It depends on the context. If you think it is clear to a reader who is speaking, don't use a tag.
If you think it will not be clear who is speaking, put the tag first, to orient the reader, so the speech is not disembodied until the end.
Also put the tag first if you will use something besides "said":
Richard screamed, "Don't bother me!"
Your first example is wrong, if a tag follows, the statement ends in a comma.
"Don't bother me," he said.
The use of an end tag is typically a device to avoid awkwardness in continuing in the same paragraph with additional exposition.
"Don't bother me," he said, and rolled over in the bed, turning his back on her.
But it can be avoided, and save words, if it is clear.
"Don't bother me." He rolled over in the bed, turning his back on her.
Personally I find the second version stronger, and seldom use tags following the speech.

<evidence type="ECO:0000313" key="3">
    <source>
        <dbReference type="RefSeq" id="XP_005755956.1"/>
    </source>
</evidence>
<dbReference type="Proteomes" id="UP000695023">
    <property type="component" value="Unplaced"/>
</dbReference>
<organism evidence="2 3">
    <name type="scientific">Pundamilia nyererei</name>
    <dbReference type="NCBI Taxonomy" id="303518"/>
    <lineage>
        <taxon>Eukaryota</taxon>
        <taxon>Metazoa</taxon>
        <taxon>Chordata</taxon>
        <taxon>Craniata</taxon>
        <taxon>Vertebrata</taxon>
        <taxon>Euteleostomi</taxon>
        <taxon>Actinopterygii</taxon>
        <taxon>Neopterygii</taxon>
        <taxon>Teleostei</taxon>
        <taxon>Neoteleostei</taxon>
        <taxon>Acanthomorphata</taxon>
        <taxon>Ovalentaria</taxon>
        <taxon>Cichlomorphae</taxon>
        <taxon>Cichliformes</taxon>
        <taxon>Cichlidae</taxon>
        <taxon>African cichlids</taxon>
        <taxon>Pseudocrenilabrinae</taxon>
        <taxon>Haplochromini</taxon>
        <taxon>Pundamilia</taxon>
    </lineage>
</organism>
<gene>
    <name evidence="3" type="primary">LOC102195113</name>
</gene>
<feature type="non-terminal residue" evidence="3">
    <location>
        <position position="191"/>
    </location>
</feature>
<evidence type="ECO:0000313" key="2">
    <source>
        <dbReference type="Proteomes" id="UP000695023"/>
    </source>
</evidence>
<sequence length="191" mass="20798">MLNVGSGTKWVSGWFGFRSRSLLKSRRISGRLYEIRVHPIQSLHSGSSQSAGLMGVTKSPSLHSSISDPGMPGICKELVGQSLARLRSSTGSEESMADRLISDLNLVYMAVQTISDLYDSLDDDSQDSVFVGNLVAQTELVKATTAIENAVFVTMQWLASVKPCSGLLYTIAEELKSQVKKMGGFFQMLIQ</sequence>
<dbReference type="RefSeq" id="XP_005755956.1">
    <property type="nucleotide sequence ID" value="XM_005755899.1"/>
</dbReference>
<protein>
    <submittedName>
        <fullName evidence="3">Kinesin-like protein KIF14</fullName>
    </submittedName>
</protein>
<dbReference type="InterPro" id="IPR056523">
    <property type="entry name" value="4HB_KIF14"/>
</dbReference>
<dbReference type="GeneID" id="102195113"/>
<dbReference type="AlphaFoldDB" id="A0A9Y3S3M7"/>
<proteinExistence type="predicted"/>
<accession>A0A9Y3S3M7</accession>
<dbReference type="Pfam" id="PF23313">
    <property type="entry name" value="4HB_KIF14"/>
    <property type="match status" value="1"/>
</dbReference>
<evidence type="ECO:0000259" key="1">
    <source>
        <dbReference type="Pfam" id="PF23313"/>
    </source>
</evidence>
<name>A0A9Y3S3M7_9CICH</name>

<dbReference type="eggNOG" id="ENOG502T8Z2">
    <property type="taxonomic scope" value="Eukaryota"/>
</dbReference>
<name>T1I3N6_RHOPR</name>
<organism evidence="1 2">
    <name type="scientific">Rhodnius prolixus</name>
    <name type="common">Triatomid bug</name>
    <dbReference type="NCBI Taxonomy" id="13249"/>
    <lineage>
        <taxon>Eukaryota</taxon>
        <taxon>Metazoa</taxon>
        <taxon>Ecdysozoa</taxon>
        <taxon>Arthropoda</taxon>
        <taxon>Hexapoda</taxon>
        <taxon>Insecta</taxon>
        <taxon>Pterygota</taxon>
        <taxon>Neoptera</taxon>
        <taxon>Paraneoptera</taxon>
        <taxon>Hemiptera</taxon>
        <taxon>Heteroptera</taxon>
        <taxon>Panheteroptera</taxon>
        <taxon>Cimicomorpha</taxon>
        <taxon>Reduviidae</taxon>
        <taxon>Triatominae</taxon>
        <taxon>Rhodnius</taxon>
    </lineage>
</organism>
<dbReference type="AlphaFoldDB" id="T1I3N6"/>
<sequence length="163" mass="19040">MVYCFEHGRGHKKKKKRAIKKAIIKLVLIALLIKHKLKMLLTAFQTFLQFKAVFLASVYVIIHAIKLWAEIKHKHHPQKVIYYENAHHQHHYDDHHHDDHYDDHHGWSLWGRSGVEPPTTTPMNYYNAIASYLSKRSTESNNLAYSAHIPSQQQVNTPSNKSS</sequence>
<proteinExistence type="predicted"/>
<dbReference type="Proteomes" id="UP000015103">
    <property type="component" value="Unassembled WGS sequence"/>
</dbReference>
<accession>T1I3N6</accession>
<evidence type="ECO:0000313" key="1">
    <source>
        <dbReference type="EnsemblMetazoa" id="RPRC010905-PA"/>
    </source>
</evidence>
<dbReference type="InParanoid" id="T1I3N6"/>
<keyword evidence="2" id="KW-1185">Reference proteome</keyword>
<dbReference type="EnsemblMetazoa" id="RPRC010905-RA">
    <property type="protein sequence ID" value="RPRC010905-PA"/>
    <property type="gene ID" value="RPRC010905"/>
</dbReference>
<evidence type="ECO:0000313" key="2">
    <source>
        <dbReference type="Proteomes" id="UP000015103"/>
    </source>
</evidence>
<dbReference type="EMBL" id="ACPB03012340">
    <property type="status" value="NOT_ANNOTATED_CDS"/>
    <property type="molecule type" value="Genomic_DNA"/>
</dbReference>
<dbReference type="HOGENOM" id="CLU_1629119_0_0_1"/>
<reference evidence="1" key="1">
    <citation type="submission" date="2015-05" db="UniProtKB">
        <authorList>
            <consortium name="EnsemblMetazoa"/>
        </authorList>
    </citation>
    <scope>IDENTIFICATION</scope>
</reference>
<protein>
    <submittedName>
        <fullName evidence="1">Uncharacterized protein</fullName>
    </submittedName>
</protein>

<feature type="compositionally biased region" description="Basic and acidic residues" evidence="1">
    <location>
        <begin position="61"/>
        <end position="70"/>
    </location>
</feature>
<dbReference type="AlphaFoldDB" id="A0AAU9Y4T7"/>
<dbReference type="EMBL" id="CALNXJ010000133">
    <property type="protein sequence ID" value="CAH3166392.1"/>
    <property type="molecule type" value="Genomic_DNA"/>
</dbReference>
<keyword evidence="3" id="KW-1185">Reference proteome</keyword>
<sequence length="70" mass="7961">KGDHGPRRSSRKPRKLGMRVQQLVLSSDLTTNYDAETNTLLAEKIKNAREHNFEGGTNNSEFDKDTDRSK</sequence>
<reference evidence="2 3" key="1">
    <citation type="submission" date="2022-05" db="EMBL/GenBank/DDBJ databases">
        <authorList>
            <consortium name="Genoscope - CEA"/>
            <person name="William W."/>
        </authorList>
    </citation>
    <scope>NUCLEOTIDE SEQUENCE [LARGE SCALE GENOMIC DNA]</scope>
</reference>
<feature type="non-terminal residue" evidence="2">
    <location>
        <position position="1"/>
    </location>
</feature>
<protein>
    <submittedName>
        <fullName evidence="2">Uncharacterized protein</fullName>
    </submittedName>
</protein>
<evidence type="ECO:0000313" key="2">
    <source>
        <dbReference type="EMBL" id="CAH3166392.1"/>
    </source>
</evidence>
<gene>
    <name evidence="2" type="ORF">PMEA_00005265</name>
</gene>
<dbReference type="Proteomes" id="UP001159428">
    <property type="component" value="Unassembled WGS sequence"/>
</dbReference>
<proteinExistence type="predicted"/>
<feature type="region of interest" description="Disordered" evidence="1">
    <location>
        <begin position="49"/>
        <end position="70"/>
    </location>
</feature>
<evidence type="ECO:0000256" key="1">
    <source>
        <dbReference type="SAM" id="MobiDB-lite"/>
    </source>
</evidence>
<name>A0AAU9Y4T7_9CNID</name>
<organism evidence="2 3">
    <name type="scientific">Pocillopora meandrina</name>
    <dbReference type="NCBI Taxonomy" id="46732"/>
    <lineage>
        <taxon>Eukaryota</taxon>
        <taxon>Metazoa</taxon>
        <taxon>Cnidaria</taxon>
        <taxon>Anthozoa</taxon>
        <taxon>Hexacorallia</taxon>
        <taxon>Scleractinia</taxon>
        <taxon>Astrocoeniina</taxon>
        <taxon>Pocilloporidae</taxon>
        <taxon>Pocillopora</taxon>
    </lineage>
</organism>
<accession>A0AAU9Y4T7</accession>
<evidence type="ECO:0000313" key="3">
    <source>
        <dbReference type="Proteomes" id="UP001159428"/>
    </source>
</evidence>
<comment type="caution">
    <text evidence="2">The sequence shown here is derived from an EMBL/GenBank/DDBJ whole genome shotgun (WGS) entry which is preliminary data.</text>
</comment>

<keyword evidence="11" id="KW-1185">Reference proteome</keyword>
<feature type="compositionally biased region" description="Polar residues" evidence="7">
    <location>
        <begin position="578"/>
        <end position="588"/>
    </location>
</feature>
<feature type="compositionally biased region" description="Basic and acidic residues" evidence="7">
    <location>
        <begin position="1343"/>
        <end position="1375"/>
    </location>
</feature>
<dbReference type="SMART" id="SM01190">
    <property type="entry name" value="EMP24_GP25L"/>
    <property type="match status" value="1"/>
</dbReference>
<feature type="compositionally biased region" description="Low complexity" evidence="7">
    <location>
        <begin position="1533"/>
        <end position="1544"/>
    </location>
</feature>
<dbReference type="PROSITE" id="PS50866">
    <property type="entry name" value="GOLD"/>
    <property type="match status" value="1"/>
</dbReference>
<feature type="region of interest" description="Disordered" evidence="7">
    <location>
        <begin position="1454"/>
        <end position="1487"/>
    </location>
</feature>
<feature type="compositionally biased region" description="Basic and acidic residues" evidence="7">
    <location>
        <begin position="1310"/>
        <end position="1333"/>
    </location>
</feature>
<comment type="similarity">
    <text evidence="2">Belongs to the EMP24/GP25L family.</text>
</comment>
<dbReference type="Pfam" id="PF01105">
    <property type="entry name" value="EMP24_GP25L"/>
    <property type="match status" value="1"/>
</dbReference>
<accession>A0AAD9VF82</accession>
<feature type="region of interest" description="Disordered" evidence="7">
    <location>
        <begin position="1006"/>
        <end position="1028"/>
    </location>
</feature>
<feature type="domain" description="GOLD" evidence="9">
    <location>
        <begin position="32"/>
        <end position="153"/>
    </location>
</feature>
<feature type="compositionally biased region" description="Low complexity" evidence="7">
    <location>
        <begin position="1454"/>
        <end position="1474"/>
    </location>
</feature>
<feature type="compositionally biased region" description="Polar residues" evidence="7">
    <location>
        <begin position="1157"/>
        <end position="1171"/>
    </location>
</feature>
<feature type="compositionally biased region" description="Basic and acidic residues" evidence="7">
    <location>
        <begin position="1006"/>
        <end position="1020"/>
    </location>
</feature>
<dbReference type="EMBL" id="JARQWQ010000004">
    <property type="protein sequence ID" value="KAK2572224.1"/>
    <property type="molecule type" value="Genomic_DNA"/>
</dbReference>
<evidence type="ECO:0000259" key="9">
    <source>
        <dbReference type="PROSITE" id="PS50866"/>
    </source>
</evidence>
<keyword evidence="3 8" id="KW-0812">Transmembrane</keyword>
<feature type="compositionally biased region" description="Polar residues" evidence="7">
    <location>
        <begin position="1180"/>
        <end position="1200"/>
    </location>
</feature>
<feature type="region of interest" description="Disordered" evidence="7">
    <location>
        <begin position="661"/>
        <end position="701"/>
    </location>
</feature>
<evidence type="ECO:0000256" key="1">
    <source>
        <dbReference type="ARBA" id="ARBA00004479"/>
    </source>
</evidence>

You can also avoid tags and enhance the dialogue by using action cues.
Mary hesitated, then picked up Richard's two hundreds and handed them to Bill. "Alright. Let's do it."
Mark frowned, then turned back to the mirror and continued shaving. "Really? I must have driven right past that."
These increase the visuals, tell the reader who is talking, and avoid "said" tags completely. When you read them, the visual of the action (and what is going on in the scene) also clues the reader into the tones, so you can avoid characterizing the tone of the speech, like "Mary said resignedly" or "Mark mused" or whatever.